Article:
There is so much more to producing a book that just writing it, even if the writer is the most important contributor to the process: without writers there would be no books at all.
Yet after all of the editing and rewrites there is still much to be done.
Books must have a great cover even if they are only being sold electronically. The title must be right too – it must not give too much away but it must entice. The title and the cover are the first two prompts towards a sale. They must attract the reader but they must also represent the contents of the book honestly.
The designer has to make decisions about how and where to include the title, both on the front cover and the spine, and how to integrate the blurb on the back. Even where to display and how large to make the barcode that gives the bookseller information is the designer’s decision.
This may also be partly an editorial and marketing decision. If the book has a lot of words, a slightly bigger format is recommended. Print costs tend to be per page so using a taller and wider book format keeps the costs down. Plus, a fat stubby book is often physically difficult to read – especially when you are near the beginning or the end.
House style issues
Each publishing house has its own preferences about whether to use single or double quotes for speech and how to express thoughts. Each text must be consistent with itself and with other publications. Many publishers favour Chicago style.
Most texts are submitted as Word documents. They will be double-spaced, ragged right and all but opening paragraphs will be indented. The published book needs to be single-spaced, the text must be blocked and the indent, even in bigger texts, will be smaller than the Word default of 1.27 cm. Usually it is quite easy for the designer to do this conversion. However, occasionally the writer has used some very strange formatting and the designer has to format the book manually. Forced indents and manually inserted footers and headers can cause havoc.
Because of the blocking of text, some words will be hyphenated across two lines. The designer can set this to a minimum but that in turn can cause some weirdly spaced lines and create widows – singles lines on a new page. The designer has to adjust this manually.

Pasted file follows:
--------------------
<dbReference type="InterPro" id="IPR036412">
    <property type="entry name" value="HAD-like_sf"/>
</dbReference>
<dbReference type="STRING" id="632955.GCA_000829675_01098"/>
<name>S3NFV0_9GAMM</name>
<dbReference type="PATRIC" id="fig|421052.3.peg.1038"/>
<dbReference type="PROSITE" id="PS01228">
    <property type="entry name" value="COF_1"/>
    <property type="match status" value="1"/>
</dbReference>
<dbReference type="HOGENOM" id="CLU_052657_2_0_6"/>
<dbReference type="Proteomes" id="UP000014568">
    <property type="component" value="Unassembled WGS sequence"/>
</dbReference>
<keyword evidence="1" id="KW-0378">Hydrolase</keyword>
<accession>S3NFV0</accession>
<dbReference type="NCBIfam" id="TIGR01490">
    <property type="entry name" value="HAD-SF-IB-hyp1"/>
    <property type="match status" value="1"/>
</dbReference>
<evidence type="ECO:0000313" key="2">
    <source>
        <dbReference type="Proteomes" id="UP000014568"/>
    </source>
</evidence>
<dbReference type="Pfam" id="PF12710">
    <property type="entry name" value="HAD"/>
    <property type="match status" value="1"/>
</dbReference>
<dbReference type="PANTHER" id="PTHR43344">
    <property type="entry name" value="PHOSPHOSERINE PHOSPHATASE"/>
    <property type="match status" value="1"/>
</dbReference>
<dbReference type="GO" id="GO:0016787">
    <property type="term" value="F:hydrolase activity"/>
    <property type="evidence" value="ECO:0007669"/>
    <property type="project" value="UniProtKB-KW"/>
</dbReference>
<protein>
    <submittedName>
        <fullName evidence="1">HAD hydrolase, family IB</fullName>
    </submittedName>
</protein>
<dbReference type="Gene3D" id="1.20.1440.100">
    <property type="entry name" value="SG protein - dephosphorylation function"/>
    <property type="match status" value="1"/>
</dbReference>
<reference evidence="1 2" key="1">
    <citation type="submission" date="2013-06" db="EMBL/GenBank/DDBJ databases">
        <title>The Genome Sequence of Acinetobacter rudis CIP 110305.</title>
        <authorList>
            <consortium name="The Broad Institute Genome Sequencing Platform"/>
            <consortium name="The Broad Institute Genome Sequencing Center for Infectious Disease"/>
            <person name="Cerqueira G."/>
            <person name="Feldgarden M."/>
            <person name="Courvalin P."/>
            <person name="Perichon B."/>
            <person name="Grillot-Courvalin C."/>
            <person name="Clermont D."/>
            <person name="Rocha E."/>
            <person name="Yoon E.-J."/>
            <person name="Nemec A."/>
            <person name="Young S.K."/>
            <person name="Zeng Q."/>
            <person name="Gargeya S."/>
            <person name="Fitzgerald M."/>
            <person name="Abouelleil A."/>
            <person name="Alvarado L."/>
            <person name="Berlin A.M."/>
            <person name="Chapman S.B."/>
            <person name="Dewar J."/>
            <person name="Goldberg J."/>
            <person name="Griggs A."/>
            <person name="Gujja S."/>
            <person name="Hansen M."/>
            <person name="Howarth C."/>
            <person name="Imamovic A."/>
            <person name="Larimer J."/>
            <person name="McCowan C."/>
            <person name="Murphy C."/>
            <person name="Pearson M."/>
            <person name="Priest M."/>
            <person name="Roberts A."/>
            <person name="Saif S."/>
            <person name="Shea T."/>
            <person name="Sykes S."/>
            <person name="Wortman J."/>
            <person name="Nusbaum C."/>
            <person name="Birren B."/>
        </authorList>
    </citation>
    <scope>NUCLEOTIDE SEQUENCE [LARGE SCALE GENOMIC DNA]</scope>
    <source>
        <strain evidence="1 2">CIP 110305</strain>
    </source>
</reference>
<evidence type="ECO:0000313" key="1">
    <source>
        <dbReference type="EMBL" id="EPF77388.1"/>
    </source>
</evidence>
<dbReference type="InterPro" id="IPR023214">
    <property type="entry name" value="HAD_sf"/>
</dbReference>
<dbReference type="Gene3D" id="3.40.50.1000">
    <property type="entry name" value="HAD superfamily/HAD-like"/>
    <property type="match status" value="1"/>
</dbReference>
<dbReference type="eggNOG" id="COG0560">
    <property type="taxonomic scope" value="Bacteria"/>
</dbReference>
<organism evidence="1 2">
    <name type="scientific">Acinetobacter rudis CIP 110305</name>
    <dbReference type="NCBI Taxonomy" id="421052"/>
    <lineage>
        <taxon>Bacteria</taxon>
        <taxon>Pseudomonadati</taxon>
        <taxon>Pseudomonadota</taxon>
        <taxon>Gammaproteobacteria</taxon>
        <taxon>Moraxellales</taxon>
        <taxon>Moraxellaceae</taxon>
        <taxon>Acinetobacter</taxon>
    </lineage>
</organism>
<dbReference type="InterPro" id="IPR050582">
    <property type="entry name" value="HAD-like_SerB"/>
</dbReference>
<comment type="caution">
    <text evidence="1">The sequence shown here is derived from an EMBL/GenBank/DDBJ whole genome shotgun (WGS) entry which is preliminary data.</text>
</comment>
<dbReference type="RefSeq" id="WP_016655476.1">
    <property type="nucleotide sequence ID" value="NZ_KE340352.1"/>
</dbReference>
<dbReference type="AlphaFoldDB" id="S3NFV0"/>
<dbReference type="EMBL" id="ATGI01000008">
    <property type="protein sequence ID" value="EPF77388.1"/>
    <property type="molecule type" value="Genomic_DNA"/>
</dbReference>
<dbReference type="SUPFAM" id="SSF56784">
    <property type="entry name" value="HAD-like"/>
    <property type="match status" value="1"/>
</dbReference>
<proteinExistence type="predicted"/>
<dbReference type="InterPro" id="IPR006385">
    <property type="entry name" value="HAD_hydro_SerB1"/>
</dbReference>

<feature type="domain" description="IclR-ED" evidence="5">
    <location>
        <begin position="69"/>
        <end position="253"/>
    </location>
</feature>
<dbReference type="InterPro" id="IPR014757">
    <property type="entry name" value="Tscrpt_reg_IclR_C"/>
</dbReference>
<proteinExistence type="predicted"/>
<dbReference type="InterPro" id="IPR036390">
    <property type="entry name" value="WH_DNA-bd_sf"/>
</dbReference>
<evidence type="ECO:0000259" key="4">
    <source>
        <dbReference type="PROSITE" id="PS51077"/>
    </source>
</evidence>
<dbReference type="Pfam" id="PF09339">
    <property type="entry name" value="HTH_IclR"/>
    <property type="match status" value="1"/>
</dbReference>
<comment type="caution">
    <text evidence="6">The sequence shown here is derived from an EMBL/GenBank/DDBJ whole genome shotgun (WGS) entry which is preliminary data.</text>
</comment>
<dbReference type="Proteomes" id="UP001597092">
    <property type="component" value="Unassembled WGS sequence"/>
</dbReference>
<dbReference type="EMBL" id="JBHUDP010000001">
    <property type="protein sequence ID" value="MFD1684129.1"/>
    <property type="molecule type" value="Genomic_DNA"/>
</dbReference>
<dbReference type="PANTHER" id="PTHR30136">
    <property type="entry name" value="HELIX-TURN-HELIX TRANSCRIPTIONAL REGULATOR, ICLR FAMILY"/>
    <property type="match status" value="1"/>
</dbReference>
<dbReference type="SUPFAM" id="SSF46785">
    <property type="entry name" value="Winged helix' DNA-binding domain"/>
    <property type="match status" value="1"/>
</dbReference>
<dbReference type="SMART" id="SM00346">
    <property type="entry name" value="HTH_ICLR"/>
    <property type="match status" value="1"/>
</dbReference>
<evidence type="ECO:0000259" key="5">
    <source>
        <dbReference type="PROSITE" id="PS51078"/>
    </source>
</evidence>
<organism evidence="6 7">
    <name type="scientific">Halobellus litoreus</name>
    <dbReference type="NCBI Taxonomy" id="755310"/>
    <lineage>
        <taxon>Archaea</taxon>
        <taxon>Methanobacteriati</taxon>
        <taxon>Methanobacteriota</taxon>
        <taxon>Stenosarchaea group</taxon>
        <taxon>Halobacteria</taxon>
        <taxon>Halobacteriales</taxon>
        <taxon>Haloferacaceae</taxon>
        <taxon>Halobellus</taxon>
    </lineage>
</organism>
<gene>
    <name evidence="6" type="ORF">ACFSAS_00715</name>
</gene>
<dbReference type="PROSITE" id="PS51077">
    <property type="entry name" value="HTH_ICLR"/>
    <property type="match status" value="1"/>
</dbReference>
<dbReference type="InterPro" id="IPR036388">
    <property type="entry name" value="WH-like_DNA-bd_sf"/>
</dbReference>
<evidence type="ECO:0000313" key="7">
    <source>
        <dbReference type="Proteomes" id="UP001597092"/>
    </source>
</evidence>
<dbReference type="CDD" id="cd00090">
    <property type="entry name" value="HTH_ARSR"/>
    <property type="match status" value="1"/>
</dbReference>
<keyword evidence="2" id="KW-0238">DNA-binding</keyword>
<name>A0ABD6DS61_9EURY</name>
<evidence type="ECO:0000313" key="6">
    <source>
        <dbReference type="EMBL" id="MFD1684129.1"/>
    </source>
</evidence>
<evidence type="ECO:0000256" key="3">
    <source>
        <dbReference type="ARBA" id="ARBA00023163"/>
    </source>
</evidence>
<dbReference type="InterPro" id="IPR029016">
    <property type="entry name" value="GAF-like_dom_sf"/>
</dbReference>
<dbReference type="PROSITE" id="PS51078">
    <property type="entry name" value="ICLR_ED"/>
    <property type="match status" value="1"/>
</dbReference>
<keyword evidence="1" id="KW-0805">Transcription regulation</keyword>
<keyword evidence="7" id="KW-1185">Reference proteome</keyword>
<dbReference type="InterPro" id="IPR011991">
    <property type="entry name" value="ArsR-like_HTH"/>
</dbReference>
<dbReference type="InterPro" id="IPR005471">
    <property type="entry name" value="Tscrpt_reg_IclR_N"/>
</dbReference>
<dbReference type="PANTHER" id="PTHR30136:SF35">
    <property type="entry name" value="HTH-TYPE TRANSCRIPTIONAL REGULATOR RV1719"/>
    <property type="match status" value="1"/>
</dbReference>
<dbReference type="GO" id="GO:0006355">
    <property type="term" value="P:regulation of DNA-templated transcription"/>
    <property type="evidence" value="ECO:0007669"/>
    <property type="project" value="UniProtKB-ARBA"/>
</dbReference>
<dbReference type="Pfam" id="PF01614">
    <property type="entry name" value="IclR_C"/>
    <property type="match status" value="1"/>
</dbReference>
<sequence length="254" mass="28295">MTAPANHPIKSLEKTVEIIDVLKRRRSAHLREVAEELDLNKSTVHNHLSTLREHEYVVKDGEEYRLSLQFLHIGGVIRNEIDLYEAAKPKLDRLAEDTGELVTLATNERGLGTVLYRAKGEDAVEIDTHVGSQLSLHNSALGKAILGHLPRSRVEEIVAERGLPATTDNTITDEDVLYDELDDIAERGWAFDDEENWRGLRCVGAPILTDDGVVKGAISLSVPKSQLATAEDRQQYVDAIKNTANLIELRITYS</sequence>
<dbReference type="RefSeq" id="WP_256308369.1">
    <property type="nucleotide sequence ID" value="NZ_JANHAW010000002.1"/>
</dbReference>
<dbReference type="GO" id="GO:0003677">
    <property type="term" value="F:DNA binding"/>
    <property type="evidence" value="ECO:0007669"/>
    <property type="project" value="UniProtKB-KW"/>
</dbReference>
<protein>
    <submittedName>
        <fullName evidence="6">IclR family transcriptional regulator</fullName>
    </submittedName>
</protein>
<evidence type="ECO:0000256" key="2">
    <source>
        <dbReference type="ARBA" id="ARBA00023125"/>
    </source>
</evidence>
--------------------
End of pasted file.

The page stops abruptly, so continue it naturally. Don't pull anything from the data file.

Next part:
Most publishers use one of the standard fonts. Times New Roman and Arial are popular and 12 point is normal. Occasionally a text will need an alternative font – perhaps to portray a change of voice or point of view or to include an excerpt from a letter or a magazine article. The designer may not be able use the unusual font the writer has chosen as this may not convert easily to the printed format or indeed may be copyrighted. The designer must make the decision and does have some insight into what works graphically.
Also a text might have a different size font and different spacing – for example a children’s book may have a14 point font and be double-spaced.
Paper weight and colour
This will affect the feel and the look of the book. Normally a publishing house has a house style for this but occasionally a text may demand something else. For instance, a book about death might have black-edged pages or a facsimile of a war-time diary might require thicker sepia-tinted pages.
These decisions are often made between editorial and design staff.
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